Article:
When the Prince of Wales visited Sydney in 1920 (not Charles, but Queen Elizabeth’s uncle, who would later abdicate for Wallis Simpson), a grand ball was held at Government House. Continue reading
“Where are you going to, my pretty maid? I’m going a milking sir, she said” Continue reading
Wondering what to do with the leftover turkey, ham and seafood? Try potting them!
(Potted prawns recipe below)
If you’re celebrating Halloween this weekend, add some devilishly simple ‘devilled bones’ to the menu (recipe below). They make a nice change from the now ubiquitous honey-soy chicken legs and winglets, and are great for kids and adults alike.
‘Let them see how like England we can be’
Following on from last week’s post about The Australian International Exhibition 1879-1880, the event was highly lacking in local flavour (a condition that many would argue is still the case today)… Continue reading
We’re gearing up for a fresh and tasty Spring Harvest Festival day at Elizabeth Farm this Sunday, September 25. From the basics of bread making and butter churning to planting, pickling and preserving garden produce, we draw on traditional artisan practices that filled pantries in the colony in the early 1800s. Continue reading
Kim Connor is currently undertaking an internship at Hyde Park barracks as part of her research project ’Feeding the confined’ for her honours studies in archaeology at Sydney University. Kim’s particular interest is the diet of the women at Hyde Park barracks when it was the Immigration Depot and the Destitute Asylum between 1848 and 1886. Kim is our guest author this week, as with true gastronomic gusto, she not only reads about the types of food that the women ate, and how it was prepared, she attempts to recreate some of the food to support her thesis. What was the food like? Was it enough? And for today’s story – just how bad does bread and dripping taste? Continue reading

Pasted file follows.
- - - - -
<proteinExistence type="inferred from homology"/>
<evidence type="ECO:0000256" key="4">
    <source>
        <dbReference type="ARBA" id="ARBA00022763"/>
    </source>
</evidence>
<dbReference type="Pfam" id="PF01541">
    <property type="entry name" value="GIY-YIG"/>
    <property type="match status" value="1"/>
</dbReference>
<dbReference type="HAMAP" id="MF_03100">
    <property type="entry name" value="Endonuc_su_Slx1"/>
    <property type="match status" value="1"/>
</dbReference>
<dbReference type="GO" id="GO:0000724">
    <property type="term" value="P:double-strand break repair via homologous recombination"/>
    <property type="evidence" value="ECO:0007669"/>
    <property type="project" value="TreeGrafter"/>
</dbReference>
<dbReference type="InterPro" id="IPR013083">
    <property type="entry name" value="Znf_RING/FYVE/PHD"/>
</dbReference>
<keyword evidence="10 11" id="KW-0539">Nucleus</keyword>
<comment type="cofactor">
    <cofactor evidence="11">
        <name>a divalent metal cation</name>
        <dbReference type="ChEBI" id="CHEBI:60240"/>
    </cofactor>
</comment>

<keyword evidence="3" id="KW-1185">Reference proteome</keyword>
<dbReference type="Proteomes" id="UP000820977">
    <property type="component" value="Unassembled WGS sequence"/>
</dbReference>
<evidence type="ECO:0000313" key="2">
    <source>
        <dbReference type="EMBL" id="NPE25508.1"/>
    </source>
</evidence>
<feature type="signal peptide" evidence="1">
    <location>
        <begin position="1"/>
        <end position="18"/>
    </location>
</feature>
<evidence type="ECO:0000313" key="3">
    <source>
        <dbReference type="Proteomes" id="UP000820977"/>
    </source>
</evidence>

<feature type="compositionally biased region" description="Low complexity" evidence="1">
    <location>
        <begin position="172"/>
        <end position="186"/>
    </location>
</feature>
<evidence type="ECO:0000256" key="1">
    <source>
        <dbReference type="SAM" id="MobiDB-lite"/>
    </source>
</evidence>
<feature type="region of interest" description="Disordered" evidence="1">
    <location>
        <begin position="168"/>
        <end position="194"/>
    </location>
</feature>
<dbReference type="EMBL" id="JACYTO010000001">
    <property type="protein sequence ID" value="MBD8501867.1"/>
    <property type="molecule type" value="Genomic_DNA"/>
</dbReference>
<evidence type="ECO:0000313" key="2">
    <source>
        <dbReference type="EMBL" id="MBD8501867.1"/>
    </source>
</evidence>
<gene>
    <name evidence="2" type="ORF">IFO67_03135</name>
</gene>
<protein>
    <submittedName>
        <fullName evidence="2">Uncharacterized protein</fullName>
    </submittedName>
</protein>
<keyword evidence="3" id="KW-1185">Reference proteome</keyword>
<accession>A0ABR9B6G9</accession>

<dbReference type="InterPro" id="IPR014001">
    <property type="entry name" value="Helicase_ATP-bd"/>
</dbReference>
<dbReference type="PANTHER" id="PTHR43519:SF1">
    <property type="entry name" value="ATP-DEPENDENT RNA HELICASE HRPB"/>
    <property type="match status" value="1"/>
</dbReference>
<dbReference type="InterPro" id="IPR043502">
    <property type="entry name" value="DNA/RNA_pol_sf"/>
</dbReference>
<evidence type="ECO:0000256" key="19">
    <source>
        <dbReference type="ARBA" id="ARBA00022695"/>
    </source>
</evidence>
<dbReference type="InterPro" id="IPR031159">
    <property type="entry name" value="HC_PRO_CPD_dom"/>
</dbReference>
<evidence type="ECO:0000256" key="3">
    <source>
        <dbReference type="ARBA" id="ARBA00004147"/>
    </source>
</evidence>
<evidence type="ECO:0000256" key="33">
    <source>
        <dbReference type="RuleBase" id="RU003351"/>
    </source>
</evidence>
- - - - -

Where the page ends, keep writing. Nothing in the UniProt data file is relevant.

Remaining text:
With the winter solstice almost upon us my thoughts shift to foods that warm and nourish the soul. The Christmas style plum pudding was always intended as mid-winter fare and this variation on the plum pudding theme is simple to make, rich tasting and truly comforting to eat. Continue reading
I was drawn to this following recipe in Girlie Andersen’s copy of the Golden Wattle cookery book, circa 1948, as it requires no cooking. Instead, it uses the natural processes of alchemy and time Continue reading